Bryan kept meticulous files, including one on reports of clergy abuse. Two years earlier, in 1992, a priest in Massachusetts had been convicted of sexually abusing a child. Boston's Cardinal Law had condemned the Boston Globe for its reporting of the case. A year earlier, there had been another case in which the Boston archdiocese paid about $40,000 to a man who was alleged to have been raped as a child by a priest named Paul Shanley. Almost a decade earlier, a Reverend Gilbert Gauthe was indicted on multiple counts of molestation in Louisiana, admitting that he molested more than thirty children and youths. In all of the cases, the "transgressions," as they were labeled, were dismissed or denied by church officials. In San Francisco, Archbishop Quinn responded to the allegations with a letter to the Vatican, saying: "Mr. Bryan has been employing a private investigator who has been examining the personal life and history of at least one priest of the archdiocese. Needless to say, this action on Mr. Bryan's part has exemplified total disregard for the basic rights of the priest; it is a violation of his privacy and good reputation."

Then on May 25, 1994, police in San Francisco made an announcement: Monsignor O'Shea, who once headed the diocese's altar boys program, was under investigation for molesting young boys and teenagers over a period of nearly twenty years. He was alleged to have taken boys on weekend trips to Napa, where he let them water-ski and drive his sports car, and offered them booze and boat rides. That wasn't all: Investigators announced they were looking into allegations involving other priests in the area. The archdiocese insisted these cases were anomalies.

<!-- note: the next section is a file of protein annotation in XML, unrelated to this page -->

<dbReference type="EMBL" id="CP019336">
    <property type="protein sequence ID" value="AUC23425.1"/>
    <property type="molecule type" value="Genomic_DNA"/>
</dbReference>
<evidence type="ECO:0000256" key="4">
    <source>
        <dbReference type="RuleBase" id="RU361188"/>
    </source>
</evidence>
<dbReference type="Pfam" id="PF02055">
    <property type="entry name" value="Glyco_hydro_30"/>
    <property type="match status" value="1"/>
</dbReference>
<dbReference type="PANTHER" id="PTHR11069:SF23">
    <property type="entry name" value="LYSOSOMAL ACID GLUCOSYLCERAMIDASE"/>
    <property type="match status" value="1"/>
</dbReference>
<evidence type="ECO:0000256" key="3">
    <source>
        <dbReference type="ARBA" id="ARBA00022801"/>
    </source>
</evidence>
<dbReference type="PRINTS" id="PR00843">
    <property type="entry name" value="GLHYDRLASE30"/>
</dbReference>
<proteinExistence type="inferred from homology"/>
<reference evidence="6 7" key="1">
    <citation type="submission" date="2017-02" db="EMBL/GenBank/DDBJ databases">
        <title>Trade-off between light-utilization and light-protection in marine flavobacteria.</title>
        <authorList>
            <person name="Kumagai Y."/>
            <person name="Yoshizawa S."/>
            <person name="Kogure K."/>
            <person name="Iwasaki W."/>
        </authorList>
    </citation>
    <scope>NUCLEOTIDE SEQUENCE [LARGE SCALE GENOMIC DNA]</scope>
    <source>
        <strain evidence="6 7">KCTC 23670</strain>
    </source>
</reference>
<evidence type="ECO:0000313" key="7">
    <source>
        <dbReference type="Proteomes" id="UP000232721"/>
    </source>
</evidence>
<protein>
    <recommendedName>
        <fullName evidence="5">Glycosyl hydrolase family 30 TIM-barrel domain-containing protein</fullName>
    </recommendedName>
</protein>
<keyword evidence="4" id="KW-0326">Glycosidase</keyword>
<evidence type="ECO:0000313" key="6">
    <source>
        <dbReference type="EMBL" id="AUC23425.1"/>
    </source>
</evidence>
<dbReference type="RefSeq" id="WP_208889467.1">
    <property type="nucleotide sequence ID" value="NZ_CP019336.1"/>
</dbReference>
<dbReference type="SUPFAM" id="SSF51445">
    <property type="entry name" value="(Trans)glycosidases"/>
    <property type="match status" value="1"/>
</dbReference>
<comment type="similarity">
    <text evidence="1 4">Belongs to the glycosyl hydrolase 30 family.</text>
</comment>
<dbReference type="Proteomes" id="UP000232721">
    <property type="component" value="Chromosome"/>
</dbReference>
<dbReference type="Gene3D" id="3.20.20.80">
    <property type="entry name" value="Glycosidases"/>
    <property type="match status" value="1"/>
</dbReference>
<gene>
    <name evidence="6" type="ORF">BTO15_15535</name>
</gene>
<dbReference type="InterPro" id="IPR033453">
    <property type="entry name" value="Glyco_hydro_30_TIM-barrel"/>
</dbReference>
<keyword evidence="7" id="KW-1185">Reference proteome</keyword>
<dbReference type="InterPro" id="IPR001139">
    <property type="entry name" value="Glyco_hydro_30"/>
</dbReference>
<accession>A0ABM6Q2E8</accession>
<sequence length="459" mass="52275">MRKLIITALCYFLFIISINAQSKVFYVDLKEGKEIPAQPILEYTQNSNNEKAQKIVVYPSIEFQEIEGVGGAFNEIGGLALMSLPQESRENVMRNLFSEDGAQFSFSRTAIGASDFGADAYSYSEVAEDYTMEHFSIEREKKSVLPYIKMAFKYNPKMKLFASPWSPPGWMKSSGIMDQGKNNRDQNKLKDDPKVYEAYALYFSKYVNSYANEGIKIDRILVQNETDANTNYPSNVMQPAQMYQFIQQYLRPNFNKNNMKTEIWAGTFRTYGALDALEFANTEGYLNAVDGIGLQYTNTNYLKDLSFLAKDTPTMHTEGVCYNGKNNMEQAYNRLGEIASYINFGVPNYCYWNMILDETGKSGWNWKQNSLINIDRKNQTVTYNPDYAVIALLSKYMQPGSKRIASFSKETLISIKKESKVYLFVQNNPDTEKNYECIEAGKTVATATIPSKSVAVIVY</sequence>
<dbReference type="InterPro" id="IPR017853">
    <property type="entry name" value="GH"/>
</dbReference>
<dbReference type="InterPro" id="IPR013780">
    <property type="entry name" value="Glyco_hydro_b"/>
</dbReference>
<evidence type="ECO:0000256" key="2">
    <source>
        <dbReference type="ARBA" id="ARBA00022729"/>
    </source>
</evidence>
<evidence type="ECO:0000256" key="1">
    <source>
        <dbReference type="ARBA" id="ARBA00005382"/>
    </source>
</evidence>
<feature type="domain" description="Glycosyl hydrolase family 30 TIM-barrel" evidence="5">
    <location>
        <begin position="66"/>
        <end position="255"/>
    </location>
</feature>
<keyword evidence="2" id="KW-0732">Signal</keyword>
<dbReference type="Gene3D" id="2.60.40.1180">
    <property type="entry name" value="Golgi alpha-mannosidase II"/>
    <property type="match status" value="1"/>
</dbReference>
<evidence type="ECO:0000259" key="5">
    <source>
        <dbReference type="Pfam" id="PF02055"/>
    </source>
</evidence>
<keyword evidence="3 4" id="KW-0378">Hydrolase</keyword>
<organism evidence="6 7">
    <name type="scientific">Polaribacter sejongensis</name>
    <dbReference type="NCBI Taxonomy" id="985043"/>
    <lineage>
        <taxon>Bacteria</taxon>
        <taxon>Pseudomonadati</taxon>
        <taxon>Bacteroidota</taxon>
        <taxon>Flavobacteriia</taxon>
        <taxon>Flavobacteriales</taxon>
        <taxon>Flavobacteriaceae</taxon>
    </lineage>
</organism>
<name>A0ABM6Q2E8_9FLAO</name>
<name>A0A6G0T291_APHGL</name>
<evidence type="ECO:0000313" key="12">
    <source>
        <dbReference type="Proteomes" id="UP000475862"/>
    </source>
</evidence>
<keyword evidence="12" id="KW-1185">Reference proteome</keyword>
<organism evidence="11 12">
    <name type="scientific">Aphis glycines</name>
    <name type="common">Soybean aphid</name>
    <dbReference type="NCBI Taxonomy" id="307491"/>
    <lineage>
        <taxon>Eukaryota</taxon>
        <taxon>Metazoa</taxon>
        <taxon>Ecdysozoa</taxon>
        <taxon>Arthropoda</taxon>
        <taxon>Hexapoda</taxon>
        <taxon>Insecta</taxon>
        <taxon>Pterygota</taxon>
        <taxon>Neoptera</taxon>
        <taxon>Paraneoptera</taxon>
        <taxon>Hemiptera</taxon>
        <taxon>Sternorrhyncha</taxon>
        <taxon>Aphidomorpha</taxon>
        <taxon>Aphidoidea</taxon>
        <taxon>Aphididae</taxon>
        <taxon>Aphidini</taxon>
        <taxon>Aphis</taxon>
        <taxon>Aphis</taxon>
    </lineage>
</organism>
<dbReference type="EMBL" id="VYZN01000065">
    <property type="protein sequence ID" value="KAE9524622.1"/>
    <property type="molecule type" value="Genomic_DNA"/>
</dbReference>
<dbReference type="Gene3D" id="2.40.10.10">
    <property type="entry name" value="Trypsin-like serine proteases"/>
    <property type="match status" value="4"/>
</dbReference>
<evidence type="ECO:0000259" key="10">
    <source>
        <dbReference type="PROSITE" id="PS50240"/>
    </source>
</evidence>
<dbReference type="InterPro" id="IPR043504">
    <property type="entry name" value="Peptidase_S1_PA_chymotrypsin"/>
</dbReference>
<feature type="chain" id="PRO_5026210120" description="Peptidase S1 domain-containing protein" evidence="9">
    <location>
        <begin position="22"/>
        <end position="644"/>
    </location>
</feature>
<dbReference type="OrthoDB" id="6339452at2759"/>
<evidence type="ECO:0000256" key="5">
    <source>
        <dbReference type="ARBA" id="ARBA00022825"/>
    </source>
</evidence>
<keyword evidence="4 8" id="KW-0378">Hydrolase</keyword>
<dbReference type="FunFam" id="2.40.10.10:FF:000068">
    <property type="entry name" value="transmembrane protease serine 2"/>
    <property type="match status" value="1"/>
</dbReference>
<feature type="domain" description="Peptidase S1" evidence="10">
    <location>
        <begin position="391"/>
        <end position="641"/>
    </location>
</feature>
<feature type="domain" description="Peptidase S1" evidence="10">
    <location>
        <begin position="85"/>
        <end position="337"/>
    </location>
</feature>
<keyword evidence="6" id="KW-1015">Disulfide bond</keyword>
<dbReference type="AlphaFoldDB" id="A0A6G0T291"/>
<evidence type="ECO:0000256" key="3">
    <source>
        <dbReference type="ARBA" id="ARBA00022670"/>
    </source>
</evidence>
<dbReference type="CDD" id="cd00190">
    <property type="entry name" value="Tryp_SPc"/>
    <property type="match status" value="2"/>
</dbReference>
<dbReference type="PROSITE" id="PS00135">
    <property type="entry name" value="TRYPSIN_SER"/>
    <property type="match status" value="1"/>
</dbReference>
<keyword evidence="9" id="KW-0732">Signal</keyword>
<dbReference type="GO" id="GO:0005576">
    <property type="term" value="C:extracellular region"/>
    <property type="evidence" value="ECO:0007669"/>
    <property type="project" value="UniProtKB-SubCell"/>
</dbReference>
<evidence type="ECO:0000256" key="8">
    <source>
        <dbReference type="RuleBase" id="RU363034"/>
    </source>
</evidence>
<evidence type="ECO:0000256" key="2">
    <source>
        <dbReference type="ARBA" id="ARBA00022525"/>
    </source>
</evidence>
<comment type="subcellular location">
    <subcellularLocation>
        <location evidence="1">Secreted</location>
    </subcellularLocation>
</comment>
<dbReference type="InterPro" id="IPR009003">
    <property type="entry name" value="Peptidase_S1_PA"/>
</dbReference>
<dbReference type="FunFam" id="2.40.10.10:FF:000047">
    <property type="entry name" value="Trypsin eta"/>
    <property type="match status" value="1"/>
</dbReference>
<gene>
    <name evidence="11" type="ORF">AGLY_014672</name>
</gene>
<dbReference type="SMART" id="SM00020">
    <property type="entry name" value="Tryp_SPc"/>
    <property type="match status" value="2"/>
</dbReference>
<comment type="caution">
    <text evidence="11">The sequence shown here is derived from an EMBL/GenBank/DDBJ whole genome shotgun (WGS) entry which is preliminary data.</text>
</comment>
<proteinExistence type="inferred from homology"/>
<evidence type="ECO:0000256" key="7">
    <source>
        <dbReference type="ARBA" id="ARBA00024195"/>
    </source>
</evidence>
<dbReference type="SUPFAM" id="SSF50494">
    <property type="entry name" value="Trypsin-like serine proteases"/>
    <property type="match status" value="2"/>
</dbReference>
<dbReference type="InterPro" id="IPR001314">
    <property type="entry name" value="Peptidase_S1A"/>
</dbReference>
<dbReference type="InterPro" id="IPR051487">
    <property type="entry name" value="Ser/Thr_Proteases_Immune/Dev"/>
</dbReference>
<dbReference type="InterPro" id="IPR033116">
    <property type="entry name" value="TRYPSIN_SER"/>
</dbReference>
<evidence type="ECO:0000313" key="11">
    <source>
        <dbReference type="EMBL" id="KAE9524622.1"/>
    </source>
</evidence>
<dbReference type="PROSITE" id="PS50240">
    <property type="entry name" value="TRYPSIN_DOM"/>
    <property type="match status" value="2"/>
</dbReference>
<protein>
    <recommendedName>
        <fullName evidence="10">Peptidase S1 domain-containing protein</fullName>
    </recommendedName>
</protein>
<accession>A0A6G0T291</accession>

For the band from St. Brigid, the spring of 1994 was transformative. On June 30, they were locked out of their church, but refused to give up. Eight years later, in 2002, they followed with seasoned sadness the breakthrough reporting on clergy abuse by the Boston Globe. In 2004, Monsignor O'Shea was finally convicted -- of embezzling about $200,000 from the church. He was sentenced to time served, and the more than 200 molestation charges against him were dropped because the statute of limitations had expired. That same year, parishioners from St. Brigid marked their ten-year anniversary of fighting to see St. Brigid reopened. They continued to meet once a week, and their crusade had taken them from their sunlit sanctuary in San Francisco to the halls of the Vatican in Rome. Locked outside of their church, distanced from clergy leaders, they began to make their own small miracles. They found faith on their own terms. Slowly, they forged a family from strangers. Their reverence toward priests was more cautiously given.

Lifelong Catholic Mary Alacia -- she grew up attending St. Brigid, with girls sitting on one side of the aisle and boys on the other -- said revelations of abusive priests made her stop attending Mass regularly. "Our faith became more private after that," said Alacia, who is 90. Joe Dignan, Eleanor Dignan's son and a self-professed "lapsed Catholic," said, "We learned that the gorgeous houses of worship and elaborate traditions celebrated by priests do not hold our faith. We learned during this painful time that faith is something deep inside."

Since 2004, the Archdiocese of San Francisco has paid more than $67 million to settle 100 clergy abuse cases. Nationally, nearly 14,000 molestation claims have been filed against Catholic clergy, and abuse-related costs for the U.S. Church have reached more than $2.3 billion. Hundreds of parishes across the country are being closed and consolidated, due to a number of factors -- including the fallout from the sexual abuse scandal. The struggle for St. Brigid represents the longest parish protest in Catholic America.